While technology has some excellent benefits, too much of it can negatively affect your physical and mental health. Here are some ways to find more balance in your life.
How excessive screen time can affect your health
Spending too much time on a digital device—whether it’s your smartphone, tablet, TV, or computer—can adversely affect your physical and mental well-being.
Mental health. Spending excessive time on the internet and social media can lead to sensory overload, decreased attention span and feelings of comparison. All of this stress can cause symptoms like:
- Negative self-image and self-esteem
- Worsened ADHD symptoms
- Decreased contentment with your life
- Fear of missing out (FOMO)
- Depression (research shows that heavy internet users are 2.5 times more likely to be depressed than their peers who use the internet less often)
Workplace issues. While you might think you’re multitasking, the truth is most people can’t multitask without a decrease in performance. Constantly checking your emails, texts and social media accounts at work can negatively affect your time management, work ethic and productivity.
Physical health. Excessive screen time is associated with poor eating habits, decreased exercise and increased weight gain. If you have little time for prepping healthy meals or exercising, ask yourself: How much time am I spending on my phone or the internet? Your health and well-being are much more important than constant connectivity.
Sleep. Using a digital device within an hour of bedtime can make it harder to fall asleep, stay asleep and get quality sleep. Poor sleep quality can cause a host of health issues, including
- Weight gain
- Memory problems
- Higher risk of injury
- Premature aging
- Increased risk of diabetes, obesity, heart problems and stroke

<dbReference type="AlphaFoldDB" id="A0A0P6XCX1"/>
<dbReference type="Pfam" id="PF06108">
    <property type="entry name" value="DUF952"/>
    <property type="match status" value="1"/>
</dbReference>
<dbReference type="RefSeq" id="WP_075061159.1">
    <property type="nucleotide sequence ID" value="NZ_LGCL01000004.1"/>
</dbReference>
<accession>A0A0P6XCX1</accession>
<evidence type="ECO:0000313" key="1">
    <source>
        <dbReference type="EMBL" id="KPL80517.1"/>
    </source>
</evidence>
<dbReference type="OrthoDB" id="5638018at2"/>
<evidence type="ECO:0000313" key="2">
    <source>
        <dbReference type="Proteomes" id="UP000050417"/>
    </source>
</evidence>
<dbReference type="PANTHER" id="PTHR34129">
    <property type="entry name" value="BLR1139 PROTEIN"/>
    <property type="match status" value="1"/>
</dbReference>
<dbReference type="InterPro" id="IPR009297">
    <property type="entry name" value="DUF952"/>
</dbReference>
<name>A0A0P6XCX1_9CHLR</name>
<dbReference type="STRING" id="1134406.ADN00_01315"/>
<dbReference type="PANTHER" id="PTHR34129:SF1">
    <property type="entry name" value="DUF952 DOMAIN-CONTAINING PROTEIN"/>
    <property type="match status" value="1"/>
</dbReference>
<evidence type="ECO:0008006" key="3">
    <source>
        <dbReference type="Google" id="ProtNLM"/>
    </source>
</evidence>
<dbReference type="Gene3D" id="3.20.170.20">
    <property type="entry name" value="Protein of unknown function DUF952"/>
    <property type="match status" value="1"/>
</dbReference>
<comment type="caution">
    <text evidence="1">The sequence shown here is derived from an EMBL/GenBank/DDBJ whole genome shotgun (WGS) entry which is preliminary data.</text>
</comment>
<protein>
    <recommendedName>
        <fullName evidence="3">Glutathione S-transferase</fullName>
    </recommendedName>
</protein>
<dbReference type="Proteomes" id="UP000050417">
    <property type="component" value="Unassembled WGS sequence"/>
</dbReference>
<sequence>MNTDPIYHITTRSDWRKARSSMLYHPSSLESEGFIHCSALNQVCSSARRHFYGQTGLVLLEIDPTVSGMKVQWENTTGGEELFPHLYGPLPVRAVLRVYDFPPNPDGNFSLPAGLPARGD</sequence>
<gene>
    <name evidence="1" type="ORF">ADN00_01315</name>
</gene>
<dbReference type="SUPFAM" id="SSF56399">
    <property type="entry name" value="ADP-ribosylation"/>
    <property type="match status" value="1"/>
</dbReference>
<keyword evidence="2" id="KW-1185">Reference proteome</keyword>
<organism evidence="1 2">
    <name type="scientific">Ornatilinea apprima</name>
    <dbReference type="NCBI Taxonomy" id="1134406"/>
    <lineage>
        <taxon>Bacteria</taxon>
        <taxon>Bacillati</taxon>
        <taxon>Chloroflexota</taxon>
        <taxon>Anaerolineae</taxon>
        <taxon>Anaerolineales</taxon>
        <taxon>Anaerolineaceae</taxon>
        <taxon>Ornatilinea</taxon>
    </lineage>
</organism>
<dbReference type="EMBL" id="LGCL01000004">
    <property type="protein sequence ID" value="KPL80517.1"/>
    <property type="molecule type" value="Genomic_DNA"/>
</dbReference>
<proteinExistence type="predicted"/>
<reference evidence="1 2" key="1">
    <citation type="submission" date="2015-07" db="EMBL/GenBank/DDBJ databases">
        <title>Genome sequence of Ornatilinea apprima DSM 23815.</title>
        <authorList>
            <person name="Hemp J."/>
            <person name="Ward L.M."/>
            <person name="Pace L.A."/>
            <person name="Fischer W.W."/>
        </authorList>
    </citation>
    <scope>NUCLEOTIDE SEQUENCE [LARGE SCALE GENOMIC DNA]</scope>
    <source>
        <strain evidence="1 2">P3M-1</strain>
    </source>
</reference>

Signs you spend too much time on your phone
Some warning signs that you’re spending too much time on your device are if you:
- check in every few minutes and get stressed out when you can’t find your phone.
- feel you’re missing out if you don’t check your phone or social media apps.
- obsess over how many likes, shares and comments you get on social media.
- have trouble being present with your loved ones and find yourself checking your device during conversations or meal times.
- have a hard time focusing on a task for an extended period of time without checking your phone, email or social media.
- stay up late or wake up early to spend time online.
- feel angry, stressed, anxious or depressed after spending time online.
How to reduce screen time
We can all benefit from less screen time. Here are some ways to cut back:
Do a digital detox. Start small: Silence and put away your device for an hour each week. Eventually, you could set a goal to fast from a specific social media platform or device for a whole day or week.
Set social media boundaries. Don’t keep social media apps on your phone. Set a timer for 10 minutes, check in and then delete the app. You could also consider detoxing from your most-used app for a weekend, week or month.
Turn off devices before bed. Set an alarm to remind you to turn off your TV, computer or smartphone an hour before bedtime.
Turn off notifications. Check your settings and disable alerts for social media, news, texts and calls.
Set aside dedicated time to check in. Perhaps you can dedicate 30 minutes every evening to respond to texts, personal calls and emails.
Use a focus-boosting app. There are many apps that can create customized blocklists on your smartphone or computer to help keep you focused and undistracted.
While making changes can feel uncomfortable at first, cutting back on screen time can ultimately make you happier, healthier and less stressed. And that’s worth changing your habits.
If you struggle with anxiety, depression, sleep problems, internet addiction or other health concerns, talk to your primary care provider. Click here to find a provider near you.